Running tests[edit]

To run all the tests of a specific function, simply use the test command at the Octave prompt. For example, to run the tests of the Octave function mean type:

>> test mean
PASSES 17 out of 17 tests

These tests are written in the Octave language at the bottom of mean.m which defines the mean function. It is important that these tests are also available for the end users so they can test the status of their installation. The whole Octave test suite can be run with:

>> __run_test_suite__

Integrated test scripts:

[...]

Summary:

  PASS     11556
  FAIL         3
  XFAIL        6
  SKIPPED     38

See the file test/fntests.log for additional details.

To run tests in a specific file, one can simply specify the path instead of a function name:

 test /full/path/to/file.m

Writing tests[edit]

Tests appear as %! blocks at the bottom of the source file, together with %!demo blocks. A typical m function file, will have the following structure:

## Copyright
##
## A block with the copyright notice

## -*- texinfo -*-
##
## A block with the help text

function [x, y, z] = foo (bar)
  ## some amazing code
endfunction

%!assert (foo (1))
%!assert (foo (1:10))
%!assert (foo ("on"), "off")
%!error <must be positive integer> foo (-1)
%!error <must be positive integer> foo (1.5)

%!demo
%! ## see how cool foo() is:
%! foo([1:100])

Tests can be added to oct functions in the C++ sources just as easily, see find.cc for example. The syntax is exactly the same, but done within C comment blocks. During installation, these lines are automatically extracted from the sources and special test scripts are generated. A typical C++ source file has the following structure:

// Copyright
//
// A block with the copyright notice
 
DEFUN_DLD (foo, args, ,
"-*- texinfo -*-\n\
A block with the help text")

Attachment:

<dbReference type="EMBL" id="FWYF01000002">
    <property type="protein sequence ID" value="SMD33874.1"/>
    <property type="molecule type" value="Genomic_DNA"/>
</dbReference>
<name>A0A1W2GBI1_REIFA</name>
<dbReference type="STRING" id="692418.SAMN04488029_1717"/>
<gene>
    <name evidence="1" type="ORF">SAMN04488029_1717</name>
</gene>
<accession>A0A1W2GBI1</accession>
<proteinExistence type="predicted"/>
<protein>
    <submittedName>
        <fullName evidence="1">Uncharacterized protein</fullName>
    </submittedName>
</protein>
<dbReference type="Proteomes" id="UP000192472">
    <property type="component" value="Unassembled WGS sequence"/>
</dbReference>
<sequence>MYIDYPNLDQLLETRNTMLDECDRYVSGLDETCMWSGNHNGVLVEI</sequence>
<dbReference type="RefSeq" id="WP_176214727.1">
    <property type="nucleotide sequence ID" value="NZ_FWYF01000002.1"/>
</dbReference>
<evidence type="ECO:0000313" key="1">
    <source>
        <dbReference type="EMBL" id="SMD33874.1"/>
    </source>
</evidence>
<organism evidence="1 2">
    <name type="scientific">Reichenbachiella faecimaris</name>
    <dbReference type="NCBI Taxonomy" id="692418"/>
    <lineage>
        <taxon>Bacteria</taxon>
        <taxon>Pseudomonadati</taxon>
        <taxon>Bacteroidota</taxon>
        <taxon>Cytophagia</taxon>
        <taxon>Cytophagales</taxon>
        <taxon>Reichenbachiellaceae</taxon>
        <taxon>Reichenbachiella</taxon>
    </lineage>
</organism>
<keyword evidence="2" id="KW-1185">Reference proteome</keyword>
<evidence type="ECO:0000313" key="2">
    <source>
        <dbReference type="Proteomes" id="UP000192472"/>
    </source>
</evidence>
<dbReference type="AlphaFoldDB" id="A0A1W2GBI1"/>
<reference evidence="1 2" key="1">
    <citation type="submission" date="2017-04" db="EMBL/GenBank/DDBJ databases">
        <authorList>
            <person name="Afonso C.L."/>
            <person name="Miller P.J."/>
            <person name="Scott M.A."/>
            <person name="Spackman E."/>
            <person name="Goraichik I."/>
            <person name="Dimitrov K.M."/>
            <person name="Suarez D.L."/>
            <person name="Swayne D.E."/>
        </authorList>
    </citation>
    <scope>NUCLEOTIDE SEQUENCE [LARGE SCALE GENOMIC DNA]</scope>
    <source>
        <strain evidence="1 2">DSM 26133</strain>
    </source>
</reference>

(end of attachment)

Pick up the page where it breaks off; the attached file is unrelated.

{
  // some amazing code
}
 
/*
%!assert (foo (1))
%!assert (foo (1:10))
%!assert (foo ("on"), "off")
%!error <must be positive integer> foo (-1)
%!error <must be positive integer> foo (1.5)
*/

Assert[edit]

%!assert lines are the simplest tests to write and also the most common:

%!assert (foo (bar))      # test fails if "foo (bar)" returns false
%!assert (foo (bar), qux) # test fails if "foo (bar)" is different from "qux"

These are actually a shorthand version of %!test assert (foo (bar)), and assert is simply an Octave function that throws an error when two arguments fail to compare.

Test[edit]

While single %!assert lines are the most common used tests, %!test blocks offer more features and flexibility. The code within %!test blocks is simply processed through the Octave interpreter. If the code generates an error, the test is said to fail. Often %!test blocks end with a call to assert:

%!test
%! a = [0 1 0 0 3 0 0 5 0 2 1];
%! b = [2 5 8 10 11];
%! for i = 1:5
%!   assert (find (a, i), b(1:i))
%! endfor

Test for no failure[edit]

In a few cases, there is the situation where a function returns nothing, and the only thing to test is that it causes no error. This can be tested simply with:

%!test foo (bar)

Error / Warning[edit]

It is also important to test that a function performs its checks correctly and throws errors (or warnings) when it receives garbage. This can be done with error (or warning) blocks:

%!error foo ()  # test that causes any error
%!error <BAR must be a positive integer> foo (-1.5)  # test that throws specific error message
%!error id=Octave:invalid-fun-call foo ()  # test that throws specific error id

%!warning foo ()  # test that causes any warning
%!warning <negative values might give inaccurate results> foo (-1.5)  # test that triggers a specific warning message
%!warning id=BAR:possibly-inaccurate-result foo (-1.5)  # test that triggers a specific warning id

Shared functions[edit]

It is often useful to share a function among multiple tests. Sometimes these are only small helper functions, but more often these are just simpler low performance implementations of the function being tested. These are created in %!function blocks:

%!function x = slow_foo (bar)
%!  ## a simple implementation of foo, definitely correct, but
%!  ## unfortunately too slow for anything other than tests.
%!endfunction

%!assert (foo (bar), slow_foo (bar))

%!test
%! for i = -100:100
%!   bar = qux (i);
%!   assert (foo (bar), slow_foo (bar))
%! endfor